Averostra, or "bird snouts", is a clade that includes most theropod dinosaurs that have a promaxillary fenestra (fenestra promaxillaris), an extra opening in the front outer side of the maxilla, the bone that makes up the upper jaw. Two groups of averostrans, the Ceratosauria and the Orionides, survived into the Cretaceous period. When the Cretaceous–Paleogene extinction event occurred, ceratosaurians and two groups of orionideans within the clade Coelurosauria, the Tyrannosauroidea and Maniraptoriformes, were still extant. Only one subgroup of maniraptoriformes, Aves, survived the extinction event and persisted to the present day.

Avetheropoda

Avetheropoda, or "bird theropods", is a clade that includes carnosaurians and coelurosaurs to the exclusion of other dinosaurs.

Cerapoda

Cerapoda ("ceratopsians and ornithopods") is a clade of the dinosaur order Ornithischia.

Dinosauriformes

Dinosauriformes is a clade of archosaurian reptiles that include the dinosaurs and their most immediate relatives. All dinosauriformes are distinguished by several features, such as shortened forelimbs and a partially to fully perforated acetabulum, the hole in the hip socket traditionally used to define dinosaurs. The oldest known member is Asilisaurus, dating to about 245 million years ago in the Anisian age of the middle Triassic period.

Haya griva

Haya is an extinct genus of basal neornithischian dinosaur known from Mongolia.

Jeholosauridae

Jeholosaurids were herbivorous neornithischian dinosaurs from the Cretaceous Period (Aptian - Santonian, with a possible Campanian record) of Asia. The family was first proposed by Han et al. in 2012. The jeholosaurids were defined as those ornithischians more closely related to Jeholosaurus shangyuanensis than to Hypsilophodon foxii, Iguanodon bernissartensis, Protoceratops andrewsi, Pachycephalosaurus wyomingensis, or Thescelosaurus neglectus. The Jeholosauridae includes the type genus Jeholosaurus and Yueosaurus.

Jingshanosaurus

Jingshanosaurus (meaning "Jingshan lizard") is a genus of sauropodomorph dinosaurs from the early Jurassic period.

Melanorosauridae

The Melanorosauridae were a family of sauropodomorph dinosaurs which lived during the Late Triassic and Early Jurassic. The name Melanorosauridae was first coined by Friedrich von Huene in 1929. Huene assigned several families of dinosaurs to the infraorder "Prosauropoda": the Anchisauridae, the Plateosauridae, the Thecodontosauridae, and the Melanorosauridae. Since then, these families have undergone numerous revisions. Galton and Upchurch (2004) considered Camelotia, Lessemsaurus, and Melanorosaurus members of the family Melanorosauridae. A more recent study by Yates (2007) indicates that the melanorosaurids were instead early sauropods.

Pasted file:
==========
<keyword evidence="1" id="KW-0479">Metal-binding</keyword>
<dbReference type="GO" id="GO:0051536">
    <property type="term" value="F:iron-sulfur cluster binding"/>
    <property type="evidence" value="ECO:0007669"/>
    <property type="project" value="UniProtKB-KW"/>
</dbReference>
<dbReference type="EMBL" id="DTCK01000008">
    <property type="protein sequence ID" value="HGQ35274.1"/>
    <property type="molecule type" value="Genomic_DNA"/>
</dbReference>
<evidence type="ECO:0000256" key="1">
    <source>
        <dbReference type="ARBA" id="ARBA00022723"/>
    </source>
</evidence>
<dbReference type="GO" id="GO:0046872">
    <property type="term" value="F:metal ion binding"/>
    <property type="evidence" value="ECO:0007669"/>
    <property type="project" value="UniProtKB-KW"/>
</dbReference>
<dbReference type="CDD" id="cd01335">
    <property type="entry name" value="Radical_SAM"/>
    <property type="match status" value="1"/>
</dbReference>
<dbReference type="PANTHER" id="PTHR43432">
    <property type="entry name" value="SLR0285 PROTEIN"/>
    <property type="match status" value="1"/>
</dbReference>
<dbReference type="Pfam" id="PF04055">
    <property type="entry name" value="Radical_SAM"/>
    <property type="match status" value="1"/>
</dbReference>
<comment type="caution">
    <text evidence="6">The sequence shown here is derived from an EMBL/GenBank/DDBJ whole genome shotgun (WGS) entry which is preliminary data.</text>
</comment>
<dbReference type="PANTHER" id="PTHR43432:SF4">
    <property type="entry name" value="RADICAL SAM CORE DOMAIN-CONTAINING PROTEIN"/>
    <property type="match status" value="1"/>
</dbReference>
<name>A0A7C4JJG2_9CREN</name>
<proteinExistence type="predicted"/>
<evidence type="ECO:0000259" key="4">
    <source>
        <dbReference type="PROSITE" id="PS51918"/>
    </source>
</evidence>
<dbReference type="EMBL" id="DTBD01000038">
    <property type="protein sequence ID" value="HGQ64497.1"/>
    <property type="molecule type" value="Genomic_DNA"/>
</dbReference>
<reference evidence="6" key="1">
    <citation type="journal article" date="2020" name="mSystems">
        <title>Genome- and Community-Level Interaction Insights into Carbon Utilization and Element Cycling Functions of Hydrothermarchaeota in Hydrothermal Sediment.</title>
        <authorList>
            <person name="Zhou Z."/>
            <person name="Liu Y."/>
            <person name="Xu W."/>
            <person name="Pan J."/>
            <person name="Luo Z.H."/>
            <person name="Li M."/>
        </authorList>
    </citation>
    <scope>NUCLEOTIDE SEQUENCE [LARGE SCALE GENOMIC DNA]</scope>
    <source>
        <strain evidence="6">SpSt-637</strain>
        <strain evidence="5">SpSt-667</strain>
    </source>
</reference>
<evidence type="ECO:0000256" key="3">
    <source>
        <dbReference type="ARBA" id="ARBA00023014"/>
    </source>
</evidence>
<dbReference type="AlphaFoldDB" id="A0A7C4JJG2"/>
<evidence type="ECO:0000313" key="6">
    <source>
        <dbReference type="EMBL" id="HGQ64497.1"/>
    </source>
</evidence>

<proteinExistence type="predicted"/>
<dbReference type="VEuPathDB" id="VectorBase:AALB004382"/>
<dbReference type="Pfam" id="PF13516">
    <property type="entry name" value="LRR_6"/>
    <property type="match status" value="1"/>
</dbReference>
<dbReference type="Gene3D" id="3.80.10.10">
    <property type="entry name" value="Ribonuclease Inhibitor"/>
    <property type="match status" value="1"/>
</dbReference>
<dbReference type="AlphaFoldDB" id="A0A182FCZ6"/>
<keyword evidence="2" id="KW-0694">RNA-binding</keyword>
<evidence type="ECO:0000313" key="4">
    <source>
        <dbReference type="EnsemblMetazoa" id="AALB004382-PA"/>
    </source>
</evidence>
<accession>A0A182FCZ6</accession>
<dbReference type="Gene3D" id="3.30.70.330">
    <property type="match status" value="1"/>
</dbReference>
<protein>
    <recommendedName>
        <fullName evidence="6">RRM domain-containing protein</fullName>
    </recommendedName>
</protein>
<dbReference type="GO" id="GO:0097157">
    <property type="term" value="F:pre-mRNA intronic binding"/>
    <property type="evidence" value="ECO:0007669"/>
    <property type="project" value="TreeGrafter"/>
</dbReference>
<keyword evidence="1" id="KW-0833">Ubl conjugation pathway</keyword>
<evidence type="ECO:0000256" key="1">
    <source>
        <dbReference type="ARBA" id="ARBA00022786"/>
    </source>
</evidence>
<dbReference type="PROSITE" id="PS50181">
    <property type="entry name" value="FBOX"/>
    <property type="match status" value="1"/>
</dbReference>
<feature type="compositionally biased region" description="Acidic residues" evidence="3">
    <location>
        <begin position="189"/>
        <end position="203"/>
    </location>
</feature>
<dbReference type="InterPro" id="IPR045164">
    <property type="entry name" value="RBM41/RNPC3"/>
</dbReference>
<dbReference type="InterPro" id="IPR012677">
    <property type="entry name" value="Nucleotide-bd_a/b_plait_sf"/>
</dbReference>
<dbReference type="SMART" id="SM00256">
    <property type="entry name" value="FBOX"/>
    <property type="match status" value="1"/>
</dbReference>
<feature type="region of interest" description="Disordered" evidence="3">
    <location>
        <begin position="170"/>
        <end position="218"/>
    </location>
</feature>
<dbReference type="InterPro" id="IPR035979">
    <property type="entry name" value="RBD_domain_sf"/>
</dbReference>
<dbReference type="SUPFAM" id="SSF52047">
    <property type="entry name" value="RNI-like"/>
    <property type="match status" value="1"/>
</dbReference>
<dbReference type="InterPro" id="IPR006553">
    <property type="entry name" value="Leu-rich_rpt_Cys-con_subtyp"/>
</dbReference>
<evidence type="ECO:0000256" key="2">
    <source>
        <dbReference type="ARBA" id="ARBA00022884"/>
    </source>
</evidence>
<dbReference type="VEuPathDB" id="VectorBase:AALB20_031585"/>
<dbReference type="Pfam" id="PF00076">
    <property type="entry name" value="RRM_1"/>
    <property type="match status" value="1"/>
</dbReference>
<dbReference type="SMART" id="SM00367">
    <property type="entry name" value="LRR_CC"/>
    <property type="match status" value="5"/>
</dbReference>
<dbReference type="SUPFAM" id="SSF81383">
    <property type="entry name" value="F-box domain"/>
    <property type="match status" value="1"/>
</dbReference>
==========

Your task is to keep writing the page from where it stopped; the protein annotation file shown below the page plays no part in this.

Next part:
Neotheropoda

Neotheropoda (meaning "new theropods") is a clade that includes coelophysoids and more advanced theropod dinosaurs, and the only group of theropods who survived the Triassic–Jurassic extinction event. Yet all of the neotheropods became extinct during the early Jurassic period except for Averostra.

Orionides

Orionides is a clade of tetanuran theropod dinosaurs from the Middle Jurassic to the Present. The clade includes most theropod dinosaurs, including birds.

Orodrominae

Orodrominae is a subfamily of parksosaurid dinosaurs from the Cretaceous of North America and Asia.

Plateosauridae

Plateosauridae is a family of plateosaurian sauropodomorphs from the Late Triassic of Europe. Although several dinosaurs have been classified as plateosaurids over the years, the family Plateosauridae is now restricted to Plateosaurus. In another study, Yates (2003) sunk Sellosaurus into Plateosaurus (as P. gracilis).

Raeticodactylidae

Raeticodactylidae is a family of eudimorphodontoid eopterosaurian pterosaurs that lived in Switzerland during the Late Triassic. The family includes Caviramus, and the type genus Raeticodactylus, which are both known from the Kössen Formation, around 205 mya. Raeticodactylidae was first used in 2014 by Andres et al., as a group of all pterosaurs closer to Raeticodactylus than Eudimorphodon. The following phylogenetic analysis follows the topology of Andres et al. (2014).

Riojasauridae

Riojasauridae is a family of sauropod-like dinosaurs from the Upper Triassic. It is known primarily from the genera Riojasaurus and Eucnemesaurus. Sites containing Riojasauridae include the Lower Elliot Formation of Orange Free State, South Africa (where fossils of Eucnemesaurus have been found), and Ischigualasto, in La Rioja Province, Argentina ( where fossils of Riojasaurus have been recovered).

Thescelosaurinae

Thescelosaurinae is a subfamily of ornithischian dinosaurs from the Early Cretaceous of Asia and the Late Cretaceous of North America.

Unaysauridae

Unaysauridae is a family of basal sauropodomorphs from the Late Triassic of India and Brazil.

Xixiposaurus

Xixiposaurus is a genus of prosauropod dinosaur which existed in what is now Lower Lufeng Formation, China during the lower Jurassic period. It was first named by Sekiya Toru in 2010 and the type species is Xixiposaurus suni.

Yueosaurus

Yueosaurus is an extinct genus of basal ornithopod dinosaur known from Zhejiang Province, China.

Languages

This page is based on a Wikipedia article written by authors (here).
Text is available under the CC BY-SA 3.0 license; additional terms may apply.
Images, videos and audio are available under their respective licenses.